I noticed that you have $10 * 9 * 8 = 720$ ways to pick your first $3$ digits to use in order. Instead, I would suggest that you just find the total number of combinations of $3$ digits you could use in making your string, which is $10$ choose $3$, or $120$. Given this, the next step would be to split the problem into cases. As you seem to have noticed, you can either have $2$ of the digits be used twice, or $1$ of the digits be used thrice.

Let's consider case $1$, which is that you have $2$ digits used twice. There's $3$ ways to choose which of the $3$ digits to use twice, and then a total of $\frac{5!}{2! * 2!} = 30$ ways to arrange the digits afterwards, giving us a total of $120 * 3 * 30 = 10800$ possible arrangements.

Now, try to calculate the other case by yourself and see if you're able to arrive at the answer.

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That's an obscene amount of double counting.

First you got three digits (in you example $123$) and you figured there were $9*8*7$ ways to get these. Those coming up with $123$ and $312$ etc. are different results. Then you multiplied by $9$ for the last to digits. But then you allowed for scrambling them all up again. So that $12312$ and $12321$ each can scramble to the same results. As can $31212$ and $31221$. The we I see it you counted the number $31212$ $12$ times!

Better: There are ${10 \choose 3}$ choices of the three distinct $3$ digits. Of those distinct $3$ digits there are two ways to have repeats: You may have $1$ digit repeated three times (and there are ${3 \choose 1}=3$ way of picking it); or you may have $2$ digits each repeated twice. And there are $({3\choose 2}=3$ ways of picking those.

If you have one digit repeated three times you have $5*4$ spots to place the two distinct digits. If you have two digits repeated twice. You have $5$ options to place the distinct digit and $4\choose 2$ options to place the first pair of repeated digits.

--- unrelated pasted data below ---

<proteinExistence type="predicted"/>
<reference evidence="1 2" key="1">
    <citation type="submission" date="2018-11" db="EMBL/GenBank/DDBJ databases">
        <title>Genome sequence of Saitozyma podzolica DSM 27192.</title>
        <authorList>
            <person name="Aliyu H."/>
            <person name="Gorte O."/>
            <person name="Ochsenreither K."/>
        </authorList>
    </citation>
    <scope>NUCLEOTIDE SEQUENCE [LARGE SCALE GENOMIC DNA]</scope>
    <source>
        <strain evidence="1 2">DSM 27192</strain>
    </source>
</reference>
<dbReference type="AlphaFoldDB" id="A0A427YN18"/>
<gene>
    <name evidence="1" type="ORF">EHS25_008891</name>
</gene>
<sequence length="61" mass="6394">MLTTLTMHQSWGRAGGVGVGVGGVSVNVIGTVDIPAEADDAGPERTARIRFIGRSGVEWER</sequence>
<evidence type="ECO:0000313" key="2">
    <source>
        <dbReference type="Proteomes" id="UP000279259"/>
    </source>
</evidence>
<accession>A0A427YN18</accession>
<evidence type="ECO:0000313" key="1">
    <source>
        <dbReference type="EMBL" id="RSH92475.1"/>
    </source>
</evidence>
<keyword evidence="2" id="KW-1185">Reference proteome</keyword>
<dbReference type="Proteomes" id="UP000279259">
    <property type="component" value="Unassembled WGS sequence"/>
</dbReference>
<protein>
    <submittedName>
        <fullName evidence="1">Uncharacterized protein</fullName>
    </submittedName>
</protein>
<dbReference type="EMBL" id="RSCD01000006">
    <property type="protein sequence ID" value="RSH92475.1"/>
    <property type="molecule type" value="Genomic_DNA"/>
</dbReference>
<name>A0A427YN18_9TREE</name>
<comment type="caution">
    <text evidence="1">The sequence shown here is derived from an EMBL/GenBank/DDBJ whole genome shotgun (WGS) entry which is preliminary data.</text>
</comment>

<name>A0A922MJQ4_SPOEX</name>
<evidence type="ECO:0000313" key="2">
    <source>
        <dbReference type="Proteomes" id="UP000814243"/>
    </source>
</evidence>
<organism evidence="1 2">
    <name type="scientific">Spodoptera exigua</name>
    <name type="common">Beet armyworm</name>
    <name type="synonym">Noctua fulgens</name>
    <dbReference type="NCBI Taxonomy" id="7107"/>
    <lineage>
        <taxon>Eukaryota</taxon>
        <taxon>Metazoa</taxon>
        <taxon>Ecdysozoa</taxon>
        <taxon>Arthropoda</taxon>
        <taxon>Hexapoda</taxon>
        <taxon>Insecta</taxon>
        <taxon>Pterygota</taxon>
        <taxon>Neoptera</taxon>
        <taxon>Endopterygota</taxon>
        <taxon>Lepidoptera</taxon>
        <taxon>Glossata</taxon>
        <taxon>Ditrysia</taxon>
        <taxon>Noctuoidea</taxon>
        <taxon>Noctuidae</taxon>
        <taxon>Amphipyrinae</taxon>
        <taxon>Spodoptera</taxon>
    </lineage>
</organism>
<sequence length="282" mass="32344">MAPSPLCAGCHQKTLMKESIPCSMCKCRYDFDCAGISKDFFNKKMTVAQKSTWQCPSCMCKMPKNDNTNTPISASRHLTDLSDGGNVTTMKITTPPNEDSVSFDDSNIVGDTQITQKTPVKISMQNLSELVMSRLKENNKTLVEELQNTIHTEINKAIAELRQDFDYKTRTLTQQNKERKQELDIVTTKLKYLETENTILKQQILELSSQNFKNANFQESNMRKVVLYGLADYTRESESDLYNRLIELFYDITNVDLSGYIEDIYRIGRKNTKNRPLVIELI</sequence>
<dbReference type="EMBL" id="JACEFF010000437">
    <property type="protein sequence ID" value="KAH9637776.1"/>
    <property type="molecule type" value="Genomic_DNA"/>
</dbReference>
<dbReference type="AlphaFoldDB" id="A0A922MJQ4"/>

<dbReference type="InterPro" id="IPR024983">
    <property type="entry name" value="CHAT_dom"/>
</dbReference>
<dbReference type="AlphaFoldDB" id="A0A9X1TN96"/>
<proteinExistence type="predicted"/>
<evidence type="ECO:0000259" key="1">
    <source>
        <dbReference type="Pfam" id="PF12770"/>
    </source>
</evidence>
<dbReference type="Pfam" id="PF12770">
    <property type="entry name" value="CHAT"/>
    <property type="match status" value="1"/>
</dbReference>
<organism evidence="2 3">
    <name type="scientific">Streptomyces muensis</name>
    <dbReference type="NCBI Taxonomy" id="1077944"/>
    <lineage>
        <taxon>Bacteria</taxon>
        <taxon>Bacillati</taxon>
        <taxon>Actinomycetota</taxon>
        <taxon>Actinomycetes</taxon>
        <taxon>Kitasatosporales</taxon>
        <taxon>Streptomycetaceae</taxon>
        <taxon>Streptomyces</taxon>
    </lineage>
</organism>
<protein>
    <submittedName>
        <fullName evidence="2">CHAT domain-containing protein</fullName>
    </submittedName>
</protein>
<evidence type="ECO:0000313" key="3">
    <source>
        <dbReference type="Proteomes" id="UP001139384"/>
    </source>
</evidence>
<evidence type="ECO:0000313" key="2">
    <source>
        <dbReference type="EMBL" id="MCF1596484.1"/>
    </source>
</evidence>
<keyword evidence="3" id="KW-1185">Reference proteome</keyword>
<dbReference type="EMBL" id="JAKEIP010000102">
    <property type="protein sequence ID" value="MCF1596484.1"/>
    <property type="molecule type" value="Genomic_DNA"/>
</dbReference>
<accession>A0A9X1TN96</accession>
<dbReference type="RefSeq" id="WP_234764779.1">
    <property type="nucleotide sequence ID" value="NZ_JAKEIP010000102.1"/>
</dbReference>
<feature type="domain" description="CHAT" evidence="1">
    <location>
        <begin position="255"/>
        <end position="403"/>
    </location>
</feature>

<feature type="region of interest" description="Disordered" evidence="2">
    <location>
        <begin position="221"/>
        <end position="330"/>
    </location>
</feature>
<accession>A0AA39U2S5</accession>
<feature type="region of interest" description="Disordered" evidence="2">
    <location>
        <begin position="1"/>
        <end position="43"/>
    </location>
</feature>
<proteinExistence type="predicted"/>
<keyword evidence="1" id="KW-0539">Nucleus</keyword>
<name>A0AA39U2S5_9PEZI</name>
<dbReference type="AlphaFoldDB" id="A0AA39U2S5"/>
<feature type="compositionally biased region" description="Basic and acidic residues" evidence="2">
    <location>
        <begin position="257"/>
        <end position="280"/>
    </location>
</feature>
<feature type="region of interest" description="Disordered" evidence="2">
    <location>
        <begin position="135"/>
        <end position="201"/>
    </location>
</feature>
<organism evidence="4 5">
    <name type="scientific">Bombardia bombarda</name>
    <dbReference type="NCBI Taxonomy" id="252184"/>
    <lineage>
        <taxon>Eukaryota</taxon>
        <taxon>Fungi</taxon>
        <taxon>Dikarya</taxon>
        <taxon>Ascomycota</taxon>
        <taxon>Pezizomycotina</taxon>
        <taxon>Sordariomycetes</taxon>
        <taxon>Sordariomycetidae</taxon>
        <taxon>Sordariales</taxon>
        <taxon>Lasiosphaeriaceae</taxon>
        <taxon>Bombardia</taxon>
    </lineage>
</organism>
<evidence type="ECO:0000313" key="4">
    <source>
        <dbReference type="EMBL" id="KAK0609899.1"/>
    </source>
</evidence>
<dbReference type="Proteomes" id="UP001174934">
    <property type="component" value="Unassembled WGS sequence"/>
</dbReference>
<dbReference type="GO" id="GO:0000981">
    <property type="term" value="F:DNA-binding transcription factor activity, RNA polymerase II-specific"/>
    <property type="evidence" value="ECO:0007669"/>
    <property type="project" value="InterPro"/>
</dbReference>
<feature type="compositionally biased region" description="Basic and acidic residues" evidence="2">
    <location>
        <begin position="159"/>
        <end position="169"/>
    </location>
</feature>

So there are ${10\choose 3}({3 \choose 1}5*4 + {3\choose 2}5*{4\choose 2})= $

$\frac {10!}{7!3!}(60 + 90) = \frac {10*9*8}6(150)= 10*9*8*25=18,000$

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For a spreadsheet-style solution:

Let us define $S(n,d)$ as the number of different strings of $n$ characters containing $k$ distinct characters (from a pool of $u$ possible characters). Then in general there are two ways to form a string in $S(n,d)$:

  • add an already-used character to a string in $S(n{-}1,d)$ - with $d$ options
  • add a novel character to a string in $S(n{-}1,d{-}1)$ - with $u-(d{-}1)$ options

This gives us that $S(n,d) = d\cdot S(n{-}1,d) + (u-(d{-}1))\cdot S(n{-}1,d{-}1)$ which here with $u=10$ is $S(n,d) = d\cdot S(n{-}1,d) + (11-d)\cdot S(n{-}1,d{-}1)$

enter image description here

Then we just need to frame this with $S(0,0)=1$ and otherwise $S(n,0)=S(0,d)=0$, and we can calculate a table of results:

\begin{array}{l|rr} d \ \backslash \ n\! & 0 & 1 & 2 & 3 & 4 & 5 \\ \hline 0 & 1 & 0 & 0 & 0 & 0 & 0 \\ 1 & 0 & 10 & 10 & 10 & 10 & 10 \\ 2 & 0 & 0 & 90 & 270 & 630 & 1350 \\ 3 & 0 & 0 & 0 & 720 & 4320 & \color{red}{18000} \\ 4 & 0 & 0 & 0 & 0 & 5040 & 50400 \\ 5 & 0 & 0 & 0 & 0 & 0 & 30240 \\ \end{array}

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If you just want the answer, there's nothing wrong with computing it:

$ python
>>> import itertools
>>> sum(len(set(x))==3 for x in itertools.product(range(10),repeat=5))
18000
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  • $\begingroup$ If this is, in fact, the correct answer, then I can use it to be certain that all my attempts so far are incorrect! So, thank you! Unfortunately, I am hoping to develop an understanding of how to find this value by hand. $\endgroup$ – mike May 2 '18 at 23:03